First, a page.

He was seen as a likely vote in favor of the disapproval resolution, especially after several Senate GOP colleagues announced they would support it to preserve the Constitution’s separation of powers. 

Sasse announced Thursday that he voted no because he saw it is a “politically motivated resolution” crafted by Democrats to embarrass Trump. He also noted his support for legislation to require Congress to approve future national emergency declarations after 30 days. 

Trump emerged as a dominant force in Republican primaries in the 2018 midterm elections. Forty-nine of the 51 Republicans he endorsed in the 2018 primaries won their races, according to ABC News.   

Tillis reversed himself on supporting the disapproval resolution after coming under pressure from conservatives in North Carolina. 

He boldly voiced support for the resolution in a Feb. 25 Washington Post op-ed in which he warned that Trump’s use of the emergency declaration to secure more funding for border barriers would set a dangerous precedent that future Democratic presidents could exploit.

“Republicans need to realize that this will lead inevitably to regret when a Democrat once again controls the White House,” he wrote.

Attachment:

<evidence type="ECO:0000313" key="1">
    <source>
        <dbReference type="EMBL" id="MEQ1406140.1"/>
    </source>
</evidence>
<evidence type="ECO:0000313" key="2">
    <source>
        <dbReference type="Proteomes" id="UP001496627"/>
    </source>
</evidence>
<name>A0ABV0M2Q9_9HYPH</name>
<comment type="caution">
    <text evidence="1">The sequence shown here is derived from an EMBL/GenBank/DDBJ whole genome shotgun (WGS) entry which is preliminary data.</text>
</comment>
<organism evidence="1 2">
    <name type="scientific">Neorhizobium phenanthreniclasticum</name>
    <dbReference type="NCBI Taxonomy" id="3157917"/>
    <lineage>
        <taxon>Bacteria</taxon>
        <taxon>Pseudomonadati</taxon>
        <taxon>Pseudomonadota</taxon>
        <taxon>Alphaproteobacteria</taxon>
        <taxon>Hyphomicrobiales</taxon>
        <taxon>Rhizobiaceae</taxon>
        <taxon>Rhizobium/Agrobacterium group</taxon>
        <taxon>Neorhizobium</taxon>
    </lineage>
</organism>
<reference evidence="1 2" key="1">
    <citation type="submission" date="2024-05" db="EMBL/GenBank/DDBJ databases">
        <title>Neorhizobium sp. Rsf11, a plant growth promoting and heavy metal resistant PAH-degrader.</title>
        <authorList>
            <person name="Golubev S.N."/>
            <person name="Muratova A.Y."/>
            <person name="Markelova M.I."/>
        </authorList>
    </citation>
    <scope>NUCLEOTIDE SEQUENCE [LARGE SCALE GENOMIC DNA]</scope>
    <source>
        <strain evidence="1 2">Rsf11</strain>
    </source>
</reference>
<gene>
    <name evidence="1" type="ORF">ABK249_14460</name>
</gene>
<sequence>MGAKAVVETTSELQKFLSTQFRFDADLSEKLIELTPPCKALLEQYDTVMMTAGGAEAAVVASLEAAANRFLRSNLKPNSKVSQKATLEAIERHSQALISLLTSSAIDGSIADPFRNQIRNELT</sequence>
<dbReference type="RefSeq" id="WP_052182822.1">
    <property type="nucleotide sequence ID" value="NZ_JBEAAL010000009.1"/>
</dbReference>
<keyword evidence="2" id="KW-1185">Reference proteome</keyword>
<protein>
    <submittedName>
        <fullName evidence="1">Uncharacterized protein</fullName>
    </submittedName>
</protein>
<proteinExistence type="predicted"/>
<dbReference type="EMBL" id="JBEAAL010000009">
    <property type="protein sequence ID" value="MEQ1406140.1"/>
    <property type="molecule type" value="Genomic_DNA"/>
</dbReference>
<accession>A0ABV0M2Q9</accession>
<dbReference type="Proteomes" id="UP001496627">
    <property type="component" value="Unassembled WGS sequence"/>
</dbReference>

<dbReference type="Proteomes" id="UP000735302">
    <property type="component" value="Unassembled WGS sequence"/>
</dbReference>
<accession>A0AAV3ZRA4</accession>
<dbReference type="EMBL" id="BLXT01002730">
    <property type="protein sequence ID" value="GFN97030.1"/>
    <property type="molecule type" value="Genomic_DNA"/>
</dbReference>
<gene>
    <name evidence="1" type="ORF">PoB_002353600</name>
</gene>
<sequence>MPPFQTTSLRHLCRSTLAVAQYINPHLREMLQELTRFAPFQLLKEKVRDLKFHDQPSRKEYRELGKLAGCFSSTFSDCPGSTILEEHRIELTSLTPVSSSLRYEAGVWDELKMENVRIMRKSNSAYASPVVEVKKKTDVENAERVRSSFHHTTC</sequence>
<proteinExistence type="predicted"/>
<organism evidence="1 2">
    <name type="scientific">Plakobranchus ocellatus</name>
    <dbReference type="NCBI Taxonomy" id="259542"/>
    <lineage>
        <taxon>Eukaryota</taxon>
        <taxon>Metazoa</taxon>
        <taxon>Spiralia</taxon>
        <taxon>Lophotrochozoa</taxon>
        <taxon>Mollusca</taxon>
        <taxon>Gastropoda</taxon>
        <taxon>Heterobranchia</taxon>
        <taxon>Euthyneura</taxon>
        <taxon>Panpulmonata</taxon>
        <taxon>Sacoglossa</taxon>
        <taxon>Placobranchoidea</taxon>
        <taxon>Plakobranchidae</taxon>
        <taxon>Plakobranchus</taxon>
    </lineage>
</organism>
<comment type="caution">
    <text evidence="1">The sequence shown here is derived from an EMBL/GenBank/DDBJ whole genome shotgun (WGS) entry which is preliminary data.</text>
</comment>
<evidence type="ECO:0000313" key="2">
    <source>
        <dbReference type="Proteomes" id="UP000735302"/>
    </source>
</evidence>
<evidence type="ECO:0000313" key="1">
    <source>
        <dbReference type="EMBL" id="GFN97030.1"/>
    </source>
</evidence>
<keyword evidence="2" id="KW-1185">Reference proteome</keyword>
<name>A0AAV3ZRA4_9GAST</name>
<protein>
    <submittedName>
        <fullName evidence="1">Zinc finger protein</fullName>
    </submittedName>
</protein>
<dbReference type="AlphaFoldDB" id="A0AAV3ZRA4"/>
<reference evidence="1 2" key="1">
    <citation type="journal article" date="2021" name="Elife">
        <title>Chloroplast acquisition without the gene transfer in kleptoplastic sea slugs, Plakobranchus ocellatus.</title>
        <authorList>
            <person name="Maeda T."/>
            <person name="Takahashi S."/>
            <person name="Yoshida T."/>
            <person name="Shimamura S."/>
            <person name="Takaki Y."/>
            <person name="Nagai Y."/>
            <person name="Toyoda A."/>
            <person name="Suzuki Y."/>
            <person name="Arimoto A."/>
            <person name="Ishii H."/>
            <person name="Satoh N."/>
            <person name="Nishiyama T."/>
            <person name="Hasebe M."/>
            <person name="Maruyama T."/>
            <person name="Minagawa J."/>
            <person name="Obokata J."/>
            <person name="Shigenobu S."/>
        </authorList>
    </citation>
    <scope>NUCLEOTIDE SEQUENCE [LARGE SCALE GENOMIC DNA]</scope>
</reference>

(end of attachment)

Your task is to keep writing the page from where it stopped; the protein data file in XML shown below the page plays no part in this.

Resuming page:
But Tillis came under withering criticism from conservatives at home, such as Diane Parnell, the chairwoman of the Rockingham County Republican Party, who urged conservative Rep. Mark WalkerBradley (Mark) Mark WalkerCalifornia inspires other states to push to pay college athletes To boost minority serving institutions, bipartisan Future Act needs immediate action Pressure rises on Cheney to make decision MORE (R-N.C.) to challenge Tillis in next year’s Senate primary. 

“Trump has an approval rate of well over 80 percent among Republicans. That makes GOP Senators fear the President and worry that crossing him will lead to a primary challenger,” said Darrell West, vice president and director of governance studies at the Brookings Institution.